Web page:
When it comes to AI regulations, there are always opposing views. Bill Gates and Elon Musk are concerned about the problem and mentioned that we must be cautious with the evolution of AI. Specifically, Musk said: “AI is the rare case where I think we need to be proactive in regulation instead of reactive. Because I think by the time we are reactive in AI regulation, it’ll be too late,”. As many know, the world overflows with people who tend to prioritize their interests such as financial benefits and power. Let these people develop AI without any regulations, may end up with a catastrophic end. However, some industries’ leaders do not see it in the same way. One of them is Facebook CEO Mark Zuckerberg. Indeed, he is optimistic about AI and its future. In a Facebook live he said that in the next five to ten years AI will deliver many improvements in the quality of our life. Moreover, he did not hide opinion saying: “Whenever I hear people saying AI is going to hurt people in the future, I think yeah, you know, technology can generally always be used for good and bad, and you need to be careful about how you build it and you need to be careful about what you build and how it is going to be used,”, but did not specify the need for any regulations. Could it be correct to think that humans are responsible enough to develop AI that acts for humanity’s common good? However, the paper Cooperation and Group Size in the N-Person Prisoners’ Dilemma seems to be in conflict with this idea. In fact, it shows that larger groups will be more likely to contain inherent noncooperative persons. Considering population growth on the earth, in the next few years it is expected an increase in people acting for their own benefit. In conclusion, developers and companies do not always act for the common good, and in the future the situation may worsen. Therefore regulations are needed.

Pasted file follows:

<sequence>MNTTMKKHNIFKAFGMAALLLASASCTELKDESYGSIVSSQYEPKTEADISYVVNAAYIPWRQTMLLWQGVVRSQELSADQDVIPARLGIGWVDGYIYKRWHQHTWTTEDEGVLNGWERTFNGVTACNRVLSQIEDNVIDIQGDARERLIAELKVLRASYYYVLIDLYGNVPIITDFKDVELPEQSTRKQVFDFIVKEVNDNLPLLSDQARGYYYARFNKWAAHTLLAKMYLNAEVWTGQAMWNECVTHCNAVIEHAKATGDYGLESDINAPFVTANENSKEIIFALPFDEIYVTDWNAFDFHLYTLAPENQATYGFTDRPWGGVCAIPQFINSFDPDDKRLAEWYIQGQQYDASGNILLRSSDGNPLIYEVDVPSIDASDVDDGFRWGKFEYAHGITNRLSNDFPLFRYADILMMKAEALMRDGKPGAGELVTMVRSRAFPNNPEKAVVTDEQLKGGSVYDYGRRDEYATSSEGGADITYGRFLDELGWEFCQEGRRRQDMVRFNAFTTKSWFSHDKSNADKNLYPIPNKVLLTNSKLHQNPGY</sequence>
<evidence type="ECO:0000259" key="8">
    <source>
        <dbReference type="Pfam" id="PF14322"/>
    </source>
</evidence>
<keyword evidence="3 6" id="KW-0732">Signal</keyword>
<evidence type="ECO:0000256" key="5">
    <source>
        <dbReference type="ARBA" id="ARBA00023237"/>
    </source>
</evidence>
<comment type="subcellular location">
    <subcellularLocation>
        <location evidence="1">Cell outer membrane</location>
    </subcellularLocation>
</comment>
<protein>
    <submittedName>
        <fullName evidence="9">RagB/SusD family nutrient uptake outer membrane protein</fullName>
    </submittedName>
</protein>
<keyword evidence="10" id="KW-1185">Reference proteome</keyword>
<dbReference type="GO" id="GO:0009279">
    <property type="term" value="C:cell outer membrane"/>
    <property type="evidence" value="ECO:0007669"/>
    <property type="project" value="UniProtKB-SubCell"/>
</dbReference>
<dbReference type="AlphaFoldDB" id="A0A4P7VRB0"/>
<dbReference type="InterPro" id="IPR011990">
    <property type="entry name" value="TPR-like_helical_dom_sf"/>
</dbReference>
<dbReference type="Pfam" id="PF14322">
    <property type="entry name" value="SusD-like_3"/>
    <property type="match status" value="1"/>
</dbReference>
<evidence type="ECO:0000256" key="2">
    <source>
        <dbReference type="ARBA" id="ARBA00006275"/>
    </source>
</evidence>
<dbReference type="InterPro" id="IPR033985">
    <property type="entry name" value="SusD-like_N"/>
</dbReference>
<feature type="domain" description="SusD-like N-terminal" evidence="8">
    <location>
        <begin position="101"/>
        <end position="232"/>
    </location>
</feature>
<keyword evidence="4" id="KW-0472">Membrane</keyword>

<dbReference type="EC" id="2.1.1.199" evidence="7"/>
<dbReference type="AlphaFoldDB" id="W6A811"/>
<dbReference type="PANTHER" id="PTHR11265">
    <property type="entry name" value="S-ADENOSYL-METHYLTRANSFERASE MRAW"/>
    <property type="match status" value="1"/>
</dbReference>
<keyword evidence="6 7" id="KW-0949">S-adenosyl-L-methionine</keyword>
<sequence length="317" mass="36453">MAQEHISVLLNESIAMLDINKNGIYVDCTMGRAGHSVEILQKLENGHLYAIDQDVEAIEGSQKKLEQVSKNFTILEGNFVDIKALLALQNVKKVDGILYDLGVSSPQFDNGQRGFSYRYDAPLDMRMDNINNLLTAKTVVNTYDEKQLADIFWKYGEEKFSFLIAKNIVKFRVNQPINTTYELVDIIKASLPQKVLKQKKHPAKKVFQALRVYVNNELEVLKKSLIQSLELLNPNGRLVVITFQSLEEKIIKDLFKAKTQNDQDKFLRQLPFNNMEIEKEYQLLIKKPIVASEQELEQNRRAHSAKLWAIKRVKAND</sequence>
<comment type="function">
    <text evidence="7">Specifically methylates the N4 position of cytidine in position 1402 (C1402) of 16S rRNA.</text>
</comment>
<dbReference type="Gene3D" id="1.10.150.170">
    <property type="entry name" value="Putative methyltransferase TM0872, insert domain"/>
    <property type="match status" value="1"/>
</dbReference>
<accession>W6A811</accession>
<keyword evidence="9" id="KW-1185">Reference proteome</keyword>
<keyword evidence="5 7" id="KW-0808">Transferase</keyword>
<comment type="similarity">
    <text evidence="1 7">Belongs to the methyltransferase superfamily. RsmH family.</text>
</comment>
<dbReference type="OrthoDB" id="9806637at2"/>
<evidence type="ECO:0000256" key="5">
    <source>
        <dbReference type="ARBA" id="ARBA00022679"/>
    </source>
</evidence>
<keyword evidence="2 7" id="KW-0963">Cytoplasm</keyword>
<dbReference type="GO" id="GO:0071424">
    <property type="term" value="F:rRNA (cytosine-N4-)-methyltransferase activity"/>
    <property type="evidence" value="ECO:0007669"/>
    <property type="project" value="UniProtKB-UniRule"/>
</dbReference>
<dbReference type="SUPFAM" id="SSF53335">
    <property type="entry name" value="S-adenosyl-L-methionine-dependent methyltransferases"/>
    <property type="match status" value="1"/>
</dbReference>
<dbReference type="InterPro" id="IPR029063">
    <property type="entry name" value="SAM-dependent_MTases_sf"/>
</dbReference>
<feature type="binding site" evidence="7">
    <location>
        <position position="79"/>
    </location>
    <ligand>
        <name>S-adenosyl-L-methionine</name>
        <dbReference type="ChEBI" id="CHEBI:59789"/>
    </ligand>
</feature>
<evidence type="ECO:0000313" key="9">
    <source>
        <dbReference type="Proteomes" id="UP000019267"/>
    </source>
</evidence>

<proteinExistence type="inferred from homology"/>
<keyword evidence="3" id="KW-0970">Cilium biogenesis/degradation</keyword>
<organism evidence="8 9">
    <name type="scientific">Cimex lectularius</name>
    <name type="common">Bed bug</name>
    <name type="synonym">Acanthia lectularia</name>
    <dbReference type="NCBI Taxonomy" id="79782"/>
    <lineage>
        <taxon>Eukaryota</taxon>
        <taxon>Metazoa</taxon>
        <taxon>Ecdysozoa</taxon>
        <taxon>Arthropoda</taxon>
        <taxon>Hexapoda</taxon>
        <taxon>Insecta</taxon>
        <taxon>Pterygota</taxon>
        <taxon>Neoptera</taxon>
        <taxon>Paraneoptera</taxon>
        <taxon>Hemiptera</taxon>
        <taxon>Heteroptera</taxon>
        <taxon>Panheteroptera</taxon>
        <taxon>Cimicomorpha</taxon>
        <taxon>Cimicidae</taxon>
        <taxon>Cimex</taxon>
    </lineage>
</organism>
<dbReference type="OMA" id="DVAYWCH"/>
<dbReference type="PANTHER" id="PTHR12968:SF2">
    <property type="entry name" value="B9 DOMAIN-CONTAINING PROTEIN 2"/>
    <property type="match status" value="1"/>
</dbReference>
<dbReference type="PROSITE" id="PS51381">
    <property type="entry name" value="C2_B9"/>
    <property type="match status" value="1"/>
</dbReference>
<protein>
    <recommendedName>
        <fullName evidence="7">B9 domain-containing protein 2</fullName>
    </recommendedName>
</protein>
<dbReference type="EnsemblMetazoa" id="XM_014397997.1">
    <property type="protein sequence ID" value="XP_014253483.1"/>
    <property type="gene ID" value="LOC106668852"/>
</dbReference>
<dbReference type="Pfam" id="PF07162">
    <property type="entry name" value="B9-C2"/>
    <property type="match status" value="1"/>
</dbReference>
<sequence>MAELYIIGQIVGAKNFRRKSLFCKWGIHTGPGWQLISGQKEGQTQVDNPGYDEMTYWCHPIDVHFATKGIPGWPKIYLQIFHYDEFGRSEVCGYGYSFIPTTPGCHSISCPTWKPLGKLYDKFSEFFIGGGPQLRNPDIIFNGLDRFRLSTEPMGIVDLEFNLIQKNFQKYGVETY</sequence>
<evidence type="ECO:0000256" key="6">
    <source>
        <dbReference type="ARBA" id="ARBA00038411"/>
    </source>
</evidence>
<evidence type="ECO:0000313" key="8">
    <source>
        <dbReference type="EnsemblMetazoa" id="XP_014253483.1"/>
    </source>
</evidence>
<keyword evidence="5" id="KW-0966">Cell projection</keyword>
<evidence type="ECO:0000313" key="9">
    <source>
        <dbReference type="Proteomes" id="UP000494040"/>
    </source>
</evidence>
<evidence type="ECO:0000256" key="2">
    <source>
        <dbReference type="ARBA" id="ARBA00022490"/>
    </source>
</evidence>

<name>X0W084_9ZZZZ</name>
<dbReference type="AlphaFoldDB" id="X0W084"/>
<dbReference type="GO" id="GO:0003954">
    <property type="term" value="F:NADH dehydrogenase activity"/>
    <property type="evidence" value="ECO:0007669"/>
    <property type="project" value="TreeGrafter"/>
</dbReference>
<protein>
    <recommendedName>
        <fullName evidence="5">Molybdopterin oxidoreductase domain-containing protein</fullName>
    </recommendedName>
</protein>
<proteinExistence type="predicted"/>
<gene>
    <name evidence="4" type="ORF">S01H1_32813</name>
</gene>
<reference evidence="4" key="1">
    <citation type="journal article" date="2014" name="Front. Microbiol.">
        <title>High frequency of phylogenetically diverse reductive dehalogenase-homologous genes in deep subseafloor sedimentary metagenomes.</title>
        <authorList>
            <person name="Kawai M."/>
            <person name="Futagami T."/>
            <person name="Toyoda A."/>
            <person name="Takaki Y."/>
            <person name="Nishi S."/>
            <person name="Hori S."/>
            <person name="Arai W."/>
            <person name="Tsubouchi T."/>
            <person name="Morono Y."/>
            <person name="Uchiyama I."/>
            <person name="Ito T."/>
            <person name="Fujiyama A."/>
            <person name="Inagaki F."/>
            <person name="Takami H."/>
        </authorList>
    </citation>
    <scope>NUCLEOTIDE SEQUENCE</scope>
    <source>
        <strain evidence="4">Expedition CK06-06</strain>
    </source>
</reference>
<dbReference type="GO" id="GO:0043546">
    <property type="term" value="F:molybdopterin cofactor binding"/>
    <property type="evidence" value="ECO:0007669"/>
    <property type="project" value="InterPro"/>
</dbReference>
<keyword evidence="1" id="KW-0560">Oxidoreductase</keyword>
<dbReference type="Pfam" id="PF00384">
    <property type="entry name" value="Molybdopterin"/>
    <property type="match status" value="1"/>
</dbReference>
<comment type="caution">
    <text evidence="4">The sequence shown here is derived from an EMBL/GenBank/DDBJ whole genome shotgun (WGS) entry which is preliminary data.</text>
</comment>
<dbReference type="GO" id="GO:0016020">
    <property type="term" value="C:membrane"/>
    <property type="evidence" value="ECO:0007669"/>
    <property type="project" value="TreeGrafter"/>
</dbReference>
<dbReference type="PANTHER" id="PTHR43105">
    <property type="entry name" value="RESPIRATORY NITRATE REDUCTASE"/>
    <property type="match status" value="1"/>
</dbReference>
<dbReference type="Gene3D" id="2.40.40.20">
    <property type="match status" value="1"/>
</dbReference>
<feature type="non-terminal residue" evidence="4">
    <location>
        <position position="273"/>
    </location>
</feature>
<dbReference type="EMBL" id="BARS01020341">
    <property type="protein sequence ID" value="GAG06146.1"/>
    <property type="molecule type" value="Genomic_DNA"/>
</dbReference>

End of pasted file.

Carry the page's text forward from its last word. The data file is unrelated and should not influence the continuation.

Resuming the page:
Harm AI Potential
In addition to that, if one looks back at the early years of the internet and compares it to what we see nowadays, it appears that the relative lack of strict regulations that it received allowed it to become what we know now. A powerful and somewhat essential tool that is now capable of connecting billions of people around the world, powering the effective and immediate exchange of information, while also allowing to manage complex systems such as railways and airports. The question of whether the regulation of AI will somehow endanger its potential for the future of humanity rises inevitably. Over the course of history, people have always been skeptical (and in some cases also very pessimistic) about the newest technological advances, but in most cases, such technologies have grown so much and have become deeply intertwined with our existence that it would appear problematic not to have them in modern times. Artificial Intelligence is without a doubt one of the most promising fields, and it could appear wrong to excessively limit its potential with laws and regulations that would impair the possible future applications of it. In fact, however, researchers at Gartner have developed the concept of “Hype Cycle”, showing that for most technologies the development follows a somewhat similar path, with inflated expectations at the beginning and much modest actual developments in the end (see figure below). In light of this finding, it does not appear too harmful to regulate AI, given that most of the current expectations will not very likely find the light in the next decades. On top of that, regulating AI will not necessarily mean harming its potential or ruining the future of it, but simply tracing appropriate boundaries to avoid this technology doing more damage than good.
General Gartner Research’s Hype Cycle Diagram.
Image by Olga Tarkovskiy (Creative Commons Licence, no modifications, click here for the original version).
Difficulties in Regulating